The Flint Adolescent Study (FAS) is a longitudinal interview study of youth growing up in Flint, Michigan. The study began in 1994 with a cohort of 850 ninth graders. The goal of the study is to explore adolescent resilience. It began with a focus on school dropout and substance use across their four high school years. We continued to follow the participants into their 20's as they transitioned into adulthood.
Now in their 30's, many of the original FAS participants have children of their own, and are participating in the follow up FAS Generation 2 study.
Flint Adolescent Study
Guided by a resiliency framework, this longitudinal study demonstrated that assets and resources in youth lives help protect against risk factors for alcohol and substance use and other problems during adolescence.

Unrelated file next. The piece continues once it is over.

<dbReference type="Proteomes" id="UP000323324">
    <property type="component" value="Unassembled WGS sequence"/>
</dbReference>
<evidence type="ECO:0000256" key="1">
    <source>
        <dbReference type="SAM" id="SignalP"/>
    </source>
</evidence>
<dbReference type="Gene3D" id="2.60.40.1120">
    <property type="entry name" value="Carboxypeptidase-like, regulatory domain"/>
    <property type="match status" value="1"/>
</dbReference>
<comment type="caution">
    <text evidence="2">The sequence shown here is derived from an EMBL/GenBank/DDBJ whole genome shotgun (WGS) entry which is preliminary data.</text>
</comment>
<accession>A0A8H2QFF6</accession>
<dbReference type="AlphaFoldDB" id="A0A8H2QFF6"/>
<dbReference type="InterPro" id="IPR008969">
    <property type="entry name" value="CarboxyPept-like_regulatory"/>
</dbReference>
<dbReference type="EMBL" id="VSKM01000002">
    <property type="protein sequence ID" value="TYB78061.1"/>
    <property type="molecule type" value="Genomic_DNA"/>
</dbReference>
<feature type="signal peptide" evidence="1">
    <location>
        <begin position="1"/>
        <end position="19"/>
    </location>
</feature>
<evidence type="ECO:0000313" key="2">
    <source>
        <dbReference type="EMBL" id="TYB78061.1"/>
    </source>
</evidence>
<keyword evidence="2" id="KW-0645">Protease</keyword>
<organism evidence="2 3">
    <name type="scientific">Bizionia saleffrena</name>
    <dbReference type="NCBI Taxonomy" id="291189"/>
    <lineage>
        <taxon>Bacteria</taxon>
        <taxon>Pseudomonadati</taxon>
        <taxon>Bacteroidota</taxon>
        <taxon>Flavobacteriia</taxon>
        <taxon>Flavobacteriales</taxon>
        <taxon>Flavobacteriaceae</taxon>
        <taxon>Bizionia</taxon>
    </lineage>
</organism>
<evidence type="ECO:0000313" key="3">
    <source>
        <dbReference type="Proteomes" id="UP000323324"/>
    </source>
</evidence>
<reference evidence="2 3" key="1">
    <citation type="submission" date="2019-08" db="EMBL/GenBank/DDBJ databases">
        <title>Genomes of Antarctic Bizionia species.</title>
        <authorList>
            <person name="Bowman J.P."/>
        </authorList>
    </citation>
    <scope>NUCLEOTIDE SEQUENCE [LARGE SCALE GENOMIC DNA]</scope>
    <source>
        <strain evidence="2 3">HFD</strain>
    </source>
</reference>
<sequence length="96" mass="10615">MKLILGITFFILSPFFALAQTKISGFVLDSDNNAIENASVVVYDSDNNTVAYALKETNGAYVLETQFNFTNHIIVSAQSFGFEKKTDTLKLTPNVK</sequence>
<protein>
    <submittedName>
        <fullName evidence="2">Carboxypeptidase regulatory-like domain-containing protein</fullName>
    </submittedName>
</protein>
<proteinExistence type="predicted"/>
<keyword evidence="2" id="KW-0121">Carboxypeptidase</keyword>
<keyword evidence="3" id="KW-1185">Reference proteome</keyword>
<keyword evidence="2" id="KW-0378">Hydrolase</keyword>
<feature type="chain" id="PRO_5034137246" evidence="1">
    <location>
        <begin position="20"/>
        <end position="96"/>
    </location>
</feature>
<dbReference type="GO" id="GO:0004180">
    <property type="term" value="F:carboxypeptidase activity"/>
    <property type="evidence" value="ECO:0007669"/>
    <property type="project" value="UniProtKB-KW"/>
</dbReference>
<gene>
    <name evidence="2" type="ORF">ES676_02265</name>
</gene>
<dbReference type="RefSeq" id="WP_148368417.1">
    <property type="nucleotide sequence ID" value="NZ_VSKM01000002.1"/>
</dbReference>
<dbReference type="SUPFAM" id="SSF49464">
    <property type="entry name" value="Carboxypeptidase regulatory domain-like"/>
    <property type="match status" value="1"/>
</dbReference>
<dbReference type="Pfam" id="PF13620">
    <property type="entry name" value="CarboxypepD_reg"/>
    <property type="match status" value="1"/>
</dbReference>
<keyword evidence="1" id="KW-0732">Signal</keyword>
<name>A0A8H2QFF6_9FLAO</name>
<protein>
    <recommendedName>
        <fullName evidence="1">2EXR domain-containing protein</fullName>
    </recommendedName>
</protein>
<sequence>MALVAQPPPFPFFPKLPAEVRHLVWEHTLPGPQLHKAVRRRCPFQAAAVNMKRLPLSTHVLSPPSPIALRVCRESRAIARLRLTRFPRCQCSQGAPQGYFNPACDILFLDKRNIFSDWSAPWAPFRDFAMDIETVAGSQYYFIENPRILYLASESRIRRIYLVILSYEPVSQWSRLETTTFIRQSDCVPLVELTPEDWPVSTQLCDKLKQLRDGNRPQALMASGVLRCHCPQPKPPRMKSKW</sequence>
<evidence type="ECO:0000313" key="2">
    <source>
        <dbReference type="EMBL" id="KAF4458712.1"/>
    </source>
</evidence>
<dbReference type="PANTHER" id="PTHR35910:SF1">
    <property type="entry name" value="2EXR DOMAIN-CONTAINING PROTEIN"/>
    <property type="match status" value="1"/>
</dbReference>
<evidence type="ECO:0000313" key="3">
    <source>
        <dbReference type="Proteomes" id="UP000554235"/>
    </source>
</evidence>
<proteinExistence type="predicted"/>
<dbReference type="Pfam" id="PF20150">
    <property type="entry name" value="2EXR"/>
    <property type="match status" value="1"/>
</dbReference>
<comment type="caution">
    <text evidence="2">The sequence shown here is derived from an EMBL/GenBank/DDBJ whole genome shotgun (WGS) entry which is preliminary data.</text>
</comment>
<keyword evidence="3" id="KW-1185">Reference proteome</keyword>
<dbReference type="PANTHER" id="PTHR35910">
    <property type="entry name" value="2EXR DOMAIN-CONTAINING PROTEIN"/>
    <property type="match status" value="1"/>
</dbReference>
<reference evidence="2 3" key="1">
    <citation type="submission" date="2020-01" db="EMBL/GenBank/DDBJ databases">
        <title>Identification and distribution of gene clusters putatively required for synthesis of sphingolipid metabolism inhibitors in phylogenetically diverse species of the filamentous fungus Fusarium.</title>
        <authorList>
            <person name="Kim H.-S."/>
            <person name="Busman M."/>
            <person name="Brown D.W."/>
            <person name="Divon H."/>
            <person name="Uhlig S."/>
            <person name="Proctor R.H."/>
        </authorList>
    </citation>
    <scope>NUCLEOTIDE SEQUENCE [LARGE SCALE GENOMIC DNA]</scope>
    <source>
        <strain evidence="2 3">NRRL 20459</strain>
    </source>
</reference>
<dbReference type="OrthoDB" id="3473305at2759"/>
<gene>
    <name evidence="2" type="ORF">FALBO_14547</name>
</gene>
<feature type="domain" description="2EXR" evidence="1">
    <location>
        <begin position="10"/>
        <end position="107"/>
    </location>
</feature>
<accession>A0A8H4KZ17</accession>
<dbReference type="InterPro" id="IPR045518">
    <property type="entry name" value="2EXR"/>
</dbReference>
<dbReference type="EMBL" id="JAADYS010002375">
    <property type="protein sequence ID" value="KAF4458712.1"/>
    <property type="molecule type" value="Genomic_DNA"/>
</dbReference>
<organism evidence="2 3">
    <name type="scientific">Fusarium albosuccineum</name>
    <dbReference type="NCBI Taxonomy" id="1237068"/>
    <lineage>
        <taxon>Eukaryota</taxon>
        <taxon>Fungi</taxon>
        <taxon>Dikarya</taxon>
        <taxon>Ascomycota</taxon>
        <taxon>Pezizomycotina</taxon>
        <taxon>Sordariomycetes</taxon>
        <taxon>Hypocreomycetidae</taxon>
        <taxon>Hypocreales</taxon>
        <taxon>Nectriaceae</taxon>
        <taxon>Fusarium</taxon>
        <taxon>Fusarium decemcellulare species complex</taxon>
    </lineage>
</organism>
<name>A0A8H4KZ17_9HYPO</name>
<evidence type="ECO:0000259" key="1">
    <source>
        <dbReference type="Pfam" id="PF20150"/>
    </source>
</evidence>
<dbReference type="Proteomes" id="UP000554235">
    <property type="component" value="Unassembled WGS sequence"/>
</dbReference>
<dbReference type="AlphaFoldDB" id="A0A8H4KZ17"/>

What have we learned?
Translating our FindingsData from FAS has been used to inform health promotion and violence prevention programs that empower youth and promote safe and healthy futures in Flint and around the nation. More
Study explores links between violence exposure, friendship, and depression in teensSeptember 15, 2017
Social Support Can Mitigate Negative Health Outcomes of Violence Victimization Among GirlsMay 9, 2017
Exploring the relationship between exposure to violence during adolescence and adult depressionNovember 4, 2016
Polish adolescents are less likely to use alcohol and cigarettes if they have strong maternal supportJuly 14, 2016
FAS in the News
Methods & Data
The first eight waves of FAS data (1994-2002) are available online from the ICPSR data archive. Questionnaires, scales and data for other years are available upon request.